“Studying at The Courtauld was an important springboard for my career, working first as a freelance writer, then at the National Gallery, and now at the Hayward Gallery”
Our graduates have pursued a broad range of careers. Many stay within the arts and become art historians, conservators, curators (including directors of many of the world’s leading galleries and museums), collection managers, museum education professionals, critics, art dealers, art consultants, researchers and auction house specialists, to mention but a few popular pathways. However, a great number of graduates choose to work in other fields, some of which are related, like journalism, publishing, broadcasting, advertising, marketing and public relations, while others are not, such as law or the civil service.
What History of Art gives you
All of our courses offer highly transferable skills. Not only will our graduates be equipped with a detailed knowledge and understanding of the history of art, but they also develop many transferable skills, including how to:
- Retrieve and organise information and carry out research with limited guidance;
- Analyse and interpret information from a variety of sources;
- Use critical judgement to produce logical and structured arguments supported by relevant evidence;
- Deploy visual material in conjunction with written, oral and other forms of communication, such as illustrated essays and seminars, slide, moving image or multimedia presentations;
- Communicate information, arguments and ideas coherently and effectively as appropriate to particular audiences, and in written, spoken or other form using visual aids and IT resources;
- Work to briefs and deadlines, including managing multiple projects;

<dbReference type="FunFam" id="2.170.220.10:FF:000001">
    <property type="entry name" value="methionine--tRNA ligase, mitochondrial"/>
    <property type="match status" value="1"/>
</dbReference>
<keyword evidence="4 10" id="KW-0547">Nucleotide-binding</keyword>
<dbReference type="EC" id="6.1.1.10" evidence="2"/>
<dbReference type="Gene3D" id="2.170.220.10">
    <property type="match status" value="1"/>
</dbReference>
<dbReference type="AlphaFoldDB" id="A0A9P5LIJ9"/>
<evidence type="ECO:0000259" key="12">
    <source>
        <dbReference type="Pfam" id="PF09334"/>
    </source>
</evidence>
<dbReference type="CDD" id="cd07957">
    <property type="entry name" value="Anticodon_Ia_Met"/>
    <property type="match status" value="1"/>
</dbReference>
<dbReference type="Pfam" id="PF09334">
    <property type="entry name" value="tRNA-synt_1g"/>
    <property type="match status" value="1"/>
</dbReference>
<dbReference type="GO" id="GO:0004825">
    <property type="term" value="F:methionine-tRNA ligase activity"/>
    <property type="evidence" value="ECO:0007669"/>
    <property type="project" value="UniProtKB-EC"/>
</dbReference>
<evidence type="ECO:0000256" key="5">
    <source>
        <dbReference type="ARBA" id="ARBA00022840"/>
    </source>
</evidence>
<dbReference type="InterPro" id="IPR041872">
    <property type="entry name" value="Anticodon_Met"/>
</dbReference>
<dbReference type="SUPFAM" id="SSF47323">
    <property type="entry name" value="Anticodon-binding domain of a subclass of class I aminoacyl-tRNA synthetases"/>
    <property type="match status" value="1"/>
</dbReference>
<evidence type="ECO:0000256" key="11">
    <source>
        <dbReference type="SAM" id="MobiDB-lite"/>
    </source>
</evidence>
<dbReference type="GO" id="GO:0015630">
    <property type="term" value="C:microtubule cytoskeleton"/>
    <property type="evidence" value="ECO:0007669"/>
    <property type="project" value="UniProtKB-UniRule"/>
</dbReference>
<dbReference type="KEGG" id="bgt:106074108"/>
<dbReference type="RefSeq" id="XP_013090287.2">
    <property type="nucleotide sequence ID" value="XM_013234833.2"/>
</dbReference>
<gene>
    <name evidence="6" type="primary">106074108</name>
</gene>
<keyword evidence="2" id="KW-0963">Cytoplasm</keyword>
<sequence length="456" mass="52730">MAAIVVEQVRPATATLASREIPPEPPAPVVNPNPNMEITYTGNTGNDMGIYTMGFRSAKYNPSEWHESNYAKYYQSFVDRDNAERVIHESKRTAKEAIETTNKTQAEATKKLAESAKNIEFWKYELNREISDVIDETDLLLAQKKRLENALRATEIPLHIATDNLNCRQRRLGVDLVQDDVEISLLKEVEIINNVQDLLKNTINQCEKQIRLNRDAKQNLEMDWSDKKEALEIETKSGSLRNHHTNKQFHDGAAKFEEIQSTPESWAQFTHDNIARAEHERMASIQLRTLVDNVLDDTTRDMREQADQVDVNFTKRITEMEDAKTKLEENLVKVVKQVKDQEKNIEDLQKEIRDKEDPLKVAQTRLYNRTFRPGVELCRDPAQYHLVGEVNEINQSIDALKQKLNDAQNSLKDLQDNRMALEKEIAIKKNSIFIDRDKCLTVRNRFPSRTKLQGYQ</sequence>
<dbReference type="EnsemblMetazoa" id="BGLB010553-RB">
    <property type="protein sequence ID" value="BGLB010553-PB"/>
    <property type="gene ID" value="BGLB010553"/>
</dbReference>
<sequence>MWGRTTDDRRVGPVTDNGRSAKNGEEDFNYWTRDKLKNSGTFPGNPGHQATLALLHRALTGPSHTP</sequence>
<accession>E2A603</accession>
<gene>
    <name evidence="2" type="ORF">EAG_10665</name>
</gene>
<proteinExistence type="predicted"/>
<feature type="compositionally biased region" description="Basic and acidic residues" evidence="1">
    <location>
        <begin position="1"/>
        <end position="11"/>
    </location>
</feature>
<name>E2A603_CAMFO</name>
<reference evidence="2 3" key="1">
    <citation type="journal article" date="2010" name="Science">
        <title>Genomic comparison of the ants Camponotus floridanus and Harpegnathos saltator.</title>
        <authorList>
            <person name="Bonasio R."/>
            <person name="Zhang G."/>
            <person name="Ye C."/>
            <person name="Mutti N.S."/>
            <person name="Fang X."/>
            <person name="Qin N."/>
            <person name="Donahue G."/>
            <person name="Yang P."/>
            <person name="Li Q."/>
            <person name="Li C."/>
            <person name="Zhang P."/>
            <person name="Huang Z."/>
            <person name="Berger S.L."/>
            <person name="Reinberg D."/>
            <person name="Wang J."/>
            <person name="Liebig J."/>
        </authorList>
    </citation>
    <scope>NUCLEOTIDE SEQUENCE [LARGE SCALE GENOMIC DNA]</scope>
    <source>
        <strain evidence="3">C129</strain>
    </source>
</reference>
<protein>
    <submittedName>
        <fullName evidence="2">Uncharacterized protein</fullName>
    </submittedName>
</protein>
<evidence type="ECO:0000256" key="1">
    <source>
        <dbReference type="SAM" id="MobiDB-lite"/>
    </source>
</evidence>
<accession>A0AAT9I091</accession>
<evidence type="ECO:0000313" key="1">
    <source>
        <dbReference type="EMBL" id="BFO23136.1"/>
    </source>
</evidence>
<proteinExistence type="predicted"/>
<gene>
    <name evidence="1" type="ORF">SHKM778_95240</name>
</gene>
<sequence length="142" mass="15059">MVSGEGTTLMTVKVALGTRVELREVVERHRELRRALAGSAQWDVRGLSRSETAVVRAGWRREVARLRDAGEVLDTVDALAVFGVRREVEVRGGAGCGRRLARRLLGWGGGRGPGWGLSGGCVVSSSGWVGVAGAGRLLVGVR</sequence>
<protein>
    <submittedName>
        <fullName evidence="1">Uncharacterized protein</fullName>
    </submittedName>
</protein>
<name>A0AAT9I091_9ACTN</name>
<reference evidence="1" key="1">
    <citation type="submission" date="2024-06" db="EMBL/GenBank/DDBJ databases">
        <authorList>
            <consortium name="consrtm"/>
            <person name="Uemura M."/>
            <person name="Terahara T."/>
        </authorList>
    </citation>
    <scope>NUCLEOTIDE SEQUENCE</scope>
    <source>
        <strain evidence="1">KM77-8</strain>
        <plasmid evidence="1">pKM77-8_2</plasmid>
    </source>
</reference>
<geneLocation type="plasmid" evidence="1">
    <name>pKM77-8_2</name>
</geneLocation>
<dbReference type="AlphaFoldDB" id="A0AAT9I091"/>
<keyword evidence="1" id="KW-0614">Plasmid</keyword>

- Work constructively and productively in groups;
- Listen effectively, being open and receptive to new ideas and participate constructively in discussions;
- Understand aspects of the culture of more than one geographical region and/or chronological period
- Reflect on one’s own learning, and make constructive use of feedback.
The Graduate Diploma offers similar skills in a compressed 9-month course, while the MA courses and research degrees develop academic and critical abilities at the level of advanced study and professional research.
Three of our postgraduate courses provide specialist education required for careers in conservation and the arts. Virtually all graduates of the MA in the Conservation of Wall Painting, the Postgraduate Diploma in the Conservation of Easel Paintings, and the MA in Curating the Art Museum have gone on to careers in these specialist fields.
Preparing you for your career
The Courtauld Careers Service offers bespoke, confidential and impartial one-to-one careers guidance to students right from the start through to graduation and beyond, whatever their stage of professional development.
Students can follow a comprehensive careers education programme, called the Courtauld Institute Careers Programme that is designed to help them to explore their career options, develop essential career management and employability skills, and receive labour market information and useful tips from alumni and employers. Those who attend a required number of sessions can join an exclusive alumni networking event at the end of the programme. Each year students secure job opportunities at this event.
In addition, students can book one-to-one appointments to receive bespoke guidance to suit their needs and benefit from a variety of online and offline careers resources. For more information about how to access careers support, see the careers pages on the VLE, which you’ll have access to once fully enrolled.
The Courtauld Association
Students and alumni have access to the Courtauld Association Network, a live and online community which enables them to meet others in the art world and discuss opportunities. It also identifies employment and internship opportunities, which are often exclusively available for Courtauld students and alumni.